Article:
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Sunday, September 11, 2011

Rugby World Cup, the beginnings

It all began with a guy who picked up the ball.  And ran with it.

His name was William Webb Ellis, and he was born on 24th November 1806 in Salford near Manchester, Lancashire.

William attended Rugby school from 1816 to 1825.  He was noted as a good scholar and a good cricketer, though it was also noted that he was 'rather inclined to take unfair advantage at football. The incident where Webb Ellis picked up and ran with the ball in his arms during a football match is supposed to have happened in the latter half of 1823.

The sole source of the story of Webb Ellis picking up the ball is Matthew Bloxam, a former pupil of Rugby. In October of 1876, he wrote to The Meteor, the Rugby School magazine, that according to an unnamed source the change from a kicking game to a handling game had "...originated with a town boy or foundationer of the name of Ellis, William Webb Ellis".

On 12th December of 1880, in another letter to The Meteor, Bloxam stated: "A boy of the name Ellis – William Webb Ellis – a town boy and a foundationer, ... whilst playing Bigside at football in that half-year, caught the ball in his arms. This being so, according to the then rules, he ought to have retired back as far as he pleased, without parting with the ball, for the combatants on the opposite side could only advance to the spot where he had caught the ball, and were unable to rush forward till he had either punted it or had placed it for some one else to kick, for it was by means of these placed kicks that most of the goals were in those days kicked, but the moment the ball touched the ground the opposite side might rush on. Ellis, for the first time, disregarded this rule, and on catching the ball, instead of retiring backwards, rushed forwards with the ball in his hands towards the opposite goal, with what result as to the game I know not, neither do I know how this infringement of a well-known rule was followed up, or when it became, as it is now, a standing rule."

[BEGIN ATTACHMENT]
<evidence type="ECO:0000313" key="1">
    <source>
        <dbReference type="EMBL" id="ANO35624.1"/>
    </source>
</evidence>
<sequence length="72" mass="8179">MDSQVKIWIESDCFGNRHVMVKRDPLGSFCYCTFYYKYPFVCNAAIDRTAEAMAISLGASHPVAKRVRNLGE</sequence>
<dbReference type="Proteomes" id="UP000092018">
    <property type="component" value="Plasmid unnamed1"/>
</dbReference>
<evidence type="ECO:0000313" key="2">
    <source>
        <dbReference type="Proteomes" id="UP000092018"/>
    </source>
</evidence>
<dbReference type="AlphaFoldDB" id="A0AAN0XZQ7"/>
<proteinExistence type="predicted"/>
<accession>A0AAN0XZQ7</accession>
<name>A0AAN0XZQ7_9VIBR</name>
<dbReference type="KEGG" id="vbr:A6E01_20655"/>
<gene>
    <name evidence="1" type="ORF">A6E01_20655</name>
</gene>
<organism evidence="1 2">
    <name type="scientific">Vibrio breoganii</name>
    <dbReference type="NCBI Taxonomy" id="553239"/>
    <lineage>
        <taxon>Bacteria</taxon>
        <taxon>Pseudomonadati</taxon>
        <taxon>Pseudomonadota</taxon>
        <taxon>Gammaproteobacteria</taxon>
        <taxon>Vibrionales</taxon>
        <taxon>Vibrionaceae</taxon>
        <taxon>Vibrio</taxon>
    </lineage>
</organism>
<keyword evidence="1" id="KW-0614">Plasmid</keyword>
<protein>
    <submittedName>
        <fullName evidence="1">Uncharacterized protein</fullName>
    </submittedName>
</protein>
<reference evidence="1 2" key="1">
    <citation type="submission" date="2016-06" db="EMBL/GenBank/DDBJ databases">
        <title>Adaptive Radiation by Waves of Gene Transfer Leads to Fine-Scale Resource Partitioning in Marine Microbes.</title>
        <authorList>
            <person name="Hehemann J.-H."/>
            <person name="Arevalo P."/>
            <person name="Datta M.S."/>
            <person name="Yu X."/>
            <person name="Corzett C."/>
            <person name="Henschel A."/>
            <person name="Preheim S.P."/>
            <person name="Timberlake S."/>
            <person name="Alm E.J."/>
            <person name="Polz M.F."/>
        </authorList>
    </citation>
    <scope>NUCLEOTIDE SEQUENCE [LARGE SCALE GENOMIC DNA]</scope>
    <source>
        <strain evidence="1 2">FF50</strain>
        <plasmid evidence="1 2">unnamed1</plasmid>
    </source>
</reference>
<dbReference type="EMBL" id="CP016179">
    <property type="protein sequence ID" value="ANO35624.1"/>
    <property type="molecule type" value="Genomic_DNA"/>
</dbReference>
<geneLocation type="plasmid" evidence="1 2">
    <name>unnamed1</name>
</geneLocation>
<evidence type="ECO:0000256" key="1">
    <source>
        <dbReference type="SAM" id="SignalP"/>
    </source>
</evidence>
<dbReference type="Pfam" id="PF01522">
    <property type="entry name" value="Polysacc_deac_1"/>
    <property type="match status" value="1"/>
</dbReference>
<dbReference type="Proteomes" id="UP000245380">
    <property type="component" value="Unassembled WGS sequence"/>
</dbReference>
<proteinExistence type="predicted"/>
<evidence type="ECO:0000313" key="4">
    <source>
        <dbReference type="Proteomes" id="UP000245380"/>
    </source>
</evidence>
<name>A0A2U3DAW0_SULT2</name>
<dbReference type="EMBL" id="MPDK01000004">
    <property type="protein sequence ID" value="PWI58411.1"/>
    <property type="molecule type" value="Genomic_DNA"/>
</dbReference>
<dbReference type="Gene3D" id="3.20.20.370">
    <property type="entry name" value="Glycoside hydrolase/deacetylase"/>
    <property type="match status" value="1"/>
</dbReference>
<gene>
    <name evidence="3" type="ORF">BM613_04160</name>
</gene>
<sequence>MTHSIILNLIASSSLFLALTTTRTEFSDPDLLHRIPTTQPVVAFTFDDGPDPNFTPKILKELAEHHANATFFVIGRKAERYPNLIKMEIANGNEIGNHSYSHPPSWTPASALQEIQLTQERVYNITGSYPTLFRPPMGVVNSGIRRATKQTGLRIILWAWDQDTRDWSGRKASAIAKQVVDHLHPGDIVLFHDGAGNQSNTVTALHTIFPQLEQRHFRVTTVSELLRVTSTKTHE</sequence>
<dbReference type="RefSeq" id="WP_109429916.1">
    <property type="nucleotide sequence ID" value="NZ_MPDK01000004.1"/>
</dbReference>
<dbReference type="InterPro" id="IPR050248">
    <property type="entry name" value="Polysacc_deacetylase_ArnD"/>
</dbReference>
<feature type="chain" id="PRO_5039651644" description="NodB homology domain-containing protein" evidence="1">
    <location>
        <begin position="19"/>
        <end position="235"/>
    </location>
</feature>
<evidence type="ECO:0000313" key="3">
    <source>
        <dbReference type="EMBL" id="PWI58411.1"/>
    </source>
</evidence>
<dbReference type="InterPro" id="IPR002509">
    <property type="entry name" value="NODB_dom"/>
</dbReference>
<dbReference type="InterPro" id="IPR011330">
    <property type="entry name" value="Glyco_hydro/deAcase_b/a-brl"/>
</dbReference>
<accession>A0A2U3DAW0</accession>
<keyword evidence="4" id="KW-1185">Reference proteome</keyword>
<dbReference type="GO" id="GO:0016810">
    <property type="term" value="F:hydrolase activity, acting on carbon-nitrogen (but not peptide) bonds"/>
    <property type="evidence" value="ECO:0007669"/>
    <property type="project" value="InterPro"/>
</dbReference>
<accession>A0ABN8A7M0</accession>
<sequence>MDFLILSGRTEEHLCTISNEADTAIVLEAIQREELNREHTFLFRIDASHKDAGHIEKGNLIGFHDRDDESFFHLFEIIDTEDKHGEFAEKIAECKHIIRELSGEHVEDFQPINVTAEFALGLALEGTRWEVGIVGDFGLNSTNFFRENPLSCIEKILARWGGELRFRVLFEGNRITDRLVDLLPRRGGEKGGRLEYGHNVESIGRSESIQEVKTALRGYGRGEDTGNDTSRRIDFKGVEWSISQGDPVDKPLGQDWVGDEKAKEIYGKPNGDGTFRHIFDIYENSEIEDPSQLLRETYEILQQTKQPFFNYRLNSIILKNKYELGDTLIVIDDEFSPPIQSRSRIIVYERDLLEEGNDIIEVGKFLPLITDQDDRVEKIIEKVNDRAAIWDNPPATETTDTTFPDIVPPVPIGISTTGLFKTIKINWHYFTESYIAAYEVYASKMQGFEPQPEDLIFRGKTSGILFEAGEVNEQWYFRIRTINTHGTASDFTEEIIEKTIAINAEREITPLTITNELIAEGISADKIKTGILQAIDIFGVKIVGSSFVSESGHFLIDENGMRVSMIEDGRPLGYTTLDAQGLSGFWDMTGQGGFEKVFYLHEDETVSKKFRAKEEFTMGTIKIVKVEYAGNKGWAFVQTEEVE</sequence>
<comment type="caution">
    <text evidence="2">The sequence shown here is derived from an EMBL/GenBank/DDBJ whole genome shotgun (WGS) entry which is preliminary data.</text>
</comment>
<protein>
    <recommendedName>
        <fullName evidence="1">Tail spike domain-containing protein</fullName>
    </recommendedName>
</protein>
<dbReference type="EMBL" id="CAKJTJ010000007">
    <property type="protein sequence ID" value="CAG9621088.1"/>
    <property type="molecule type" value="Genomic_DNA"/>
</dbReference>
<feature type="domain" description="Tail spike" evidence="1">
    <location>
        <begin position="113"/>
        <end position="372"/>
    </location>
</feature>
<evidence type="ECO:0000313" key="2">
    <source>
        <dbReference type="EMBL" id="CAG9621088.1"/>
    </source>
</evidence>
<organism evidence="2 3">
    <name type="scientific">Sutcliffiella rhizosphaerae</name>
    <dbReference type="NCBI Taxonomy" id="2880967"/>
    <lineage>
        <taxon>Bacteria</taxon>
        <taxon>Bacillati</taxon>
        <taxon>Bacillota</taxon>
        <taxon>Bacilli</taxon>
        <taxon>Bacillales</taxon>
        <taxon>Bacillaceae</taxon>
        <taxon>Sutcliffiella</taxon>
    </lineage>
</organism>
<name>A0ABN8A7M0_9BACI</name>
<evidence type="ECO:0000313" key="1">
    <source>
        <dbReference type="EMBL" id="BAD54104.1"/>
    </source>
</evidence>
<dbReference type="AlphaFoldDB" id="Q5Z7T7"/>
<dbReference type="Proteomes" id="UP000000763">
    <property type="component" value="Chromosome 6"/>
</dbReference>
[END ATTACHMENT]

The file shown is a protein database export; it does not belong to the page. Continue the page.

Was he a crank, or was he telling the truth?  Who knows?

After attending Oxford University, William Webb Ellis entered the Church and became chaplain of St George's, Albemarle Street, London and then rector of St Clement Danes in The Strand.
In 1855 he became rector of Laver Magdalen in Essex where there is now a Webb Ellis stained glass window. A picture of him (the only known portrait) appeared in the Illustrated London News after he gave a particularly stirring sermon on the subject of the Crimean War.

William Webb Ellis passed away on 24 January 1872 and is buried at Menton in the South of France.

How did he get there?  That's another mystery.

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